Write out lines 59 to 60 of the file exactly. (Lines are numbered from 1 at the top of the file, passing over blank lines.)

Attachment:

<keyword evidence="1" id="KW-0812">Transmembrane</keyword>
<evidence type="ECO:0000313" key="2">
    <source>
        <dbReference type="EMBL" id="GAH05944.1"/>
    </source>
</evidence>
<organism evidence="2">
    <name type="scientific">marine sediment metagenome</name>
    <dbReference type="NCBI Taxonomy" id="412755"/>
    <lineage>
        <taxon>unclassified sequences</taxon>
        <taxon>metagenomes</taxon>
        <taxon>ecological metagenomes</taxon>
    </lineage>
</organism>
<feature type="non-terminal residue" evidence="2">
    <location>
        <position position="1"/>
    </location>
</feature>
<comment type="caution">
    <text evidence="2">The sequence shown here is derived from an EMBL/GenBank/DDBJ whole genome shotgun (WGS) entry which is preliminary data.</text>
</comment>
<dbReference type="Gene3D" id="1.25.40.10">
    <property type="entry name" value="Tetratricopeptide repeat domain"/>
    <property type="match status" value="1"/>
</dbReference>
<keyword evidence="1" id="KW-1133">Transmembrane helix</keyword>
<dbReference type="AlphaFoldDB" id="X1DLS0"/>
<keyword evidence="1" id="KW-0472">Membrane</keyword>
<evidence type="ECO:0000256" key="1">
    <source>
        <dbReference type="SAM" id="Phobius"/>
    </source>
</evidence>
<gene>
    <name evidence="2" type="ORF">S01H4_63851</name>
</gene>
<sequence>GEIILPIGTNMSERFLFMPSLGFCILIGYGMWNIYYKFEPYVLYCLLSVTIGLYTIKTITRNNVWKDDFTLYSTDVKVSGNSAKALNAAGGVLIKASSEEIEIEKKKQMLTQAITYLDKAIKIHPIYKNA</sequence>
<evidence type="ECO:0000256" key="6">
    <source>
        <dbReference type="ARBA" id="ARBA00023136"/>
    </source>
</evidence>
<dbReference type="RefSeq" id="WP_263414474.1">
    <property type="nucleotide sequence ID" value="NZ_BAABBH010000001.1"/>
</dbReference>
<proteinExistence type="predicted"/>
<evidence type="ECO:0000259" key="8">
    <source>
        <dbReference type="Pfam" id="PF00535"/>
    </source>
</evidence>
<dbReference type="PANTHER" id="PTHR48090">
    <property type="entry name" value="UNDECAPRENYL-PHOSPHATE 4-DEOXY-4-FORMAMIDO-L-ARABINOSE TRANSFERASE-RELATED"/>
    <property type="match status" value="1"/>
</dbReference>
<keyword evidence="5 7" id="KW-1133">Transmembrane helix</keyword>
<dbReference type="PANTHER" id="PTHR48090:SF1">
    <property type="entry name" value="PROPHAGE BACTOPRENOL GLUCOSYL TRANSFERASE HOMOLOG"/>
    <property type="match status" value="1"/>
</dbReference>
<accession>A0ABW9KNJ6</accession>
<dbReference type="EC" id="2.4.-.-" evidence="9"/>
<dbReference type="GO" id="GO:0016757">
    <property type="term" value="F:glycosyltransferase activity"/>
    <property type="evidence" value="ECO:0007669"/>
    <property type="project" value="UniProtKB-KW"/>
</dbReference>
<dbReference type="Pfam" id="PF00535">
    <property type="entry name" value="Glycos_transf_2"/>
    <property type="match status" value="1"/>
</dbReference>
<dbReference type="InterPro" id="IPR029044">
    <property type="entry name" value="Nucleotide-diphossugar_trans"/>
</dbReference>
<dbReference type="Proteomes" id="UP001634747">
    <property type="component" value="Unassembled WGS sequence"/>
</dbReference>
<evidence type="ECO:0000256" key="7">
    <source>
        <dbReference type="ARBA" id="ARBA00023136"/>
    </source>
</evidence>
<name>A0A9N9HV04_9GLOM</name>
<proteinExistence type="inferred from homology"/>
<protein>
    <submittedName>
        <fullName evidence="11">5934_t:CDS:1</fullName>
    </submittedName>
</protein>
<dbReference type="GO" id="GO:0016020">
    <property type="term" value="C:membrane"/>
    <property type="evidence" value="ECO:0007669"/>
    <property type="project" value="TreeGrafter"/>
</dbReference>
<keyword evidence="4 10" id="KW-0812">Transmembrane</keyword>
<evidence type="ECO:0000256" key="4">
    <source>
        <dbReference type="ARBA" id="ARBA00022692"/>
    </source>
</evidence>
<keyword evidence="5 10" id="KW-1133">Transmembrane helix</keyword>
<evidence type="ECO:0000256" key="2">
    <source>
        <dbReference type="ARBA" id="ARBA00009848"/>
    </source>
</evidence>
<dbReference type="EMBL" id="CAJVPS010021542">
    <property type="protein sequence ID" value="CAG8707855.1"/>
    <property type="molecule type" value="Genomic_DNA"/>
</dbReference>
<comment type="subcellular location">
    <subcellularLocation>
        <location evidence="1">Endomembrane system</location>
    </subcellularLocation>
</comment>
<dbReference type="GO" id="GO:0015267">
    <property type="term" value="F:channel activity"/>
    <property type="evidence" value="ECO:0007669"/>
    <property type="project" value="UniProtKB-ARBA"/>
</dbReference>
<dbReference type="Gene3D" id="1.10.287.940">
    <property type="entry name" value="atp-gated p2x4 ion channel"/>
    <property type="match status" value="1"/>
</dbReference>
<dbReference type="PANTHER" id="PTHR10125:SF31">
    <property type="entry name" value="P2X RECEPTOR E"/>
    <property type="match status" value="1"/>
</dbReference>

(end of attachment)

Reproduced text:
<dbReference type="PANTHER" id="PTHR48090:SF1">
    <property type="entry name" value="PROPHAGE BACTOPRENOL GLUCOSYL TRANSFERASE HOMOLOG"/>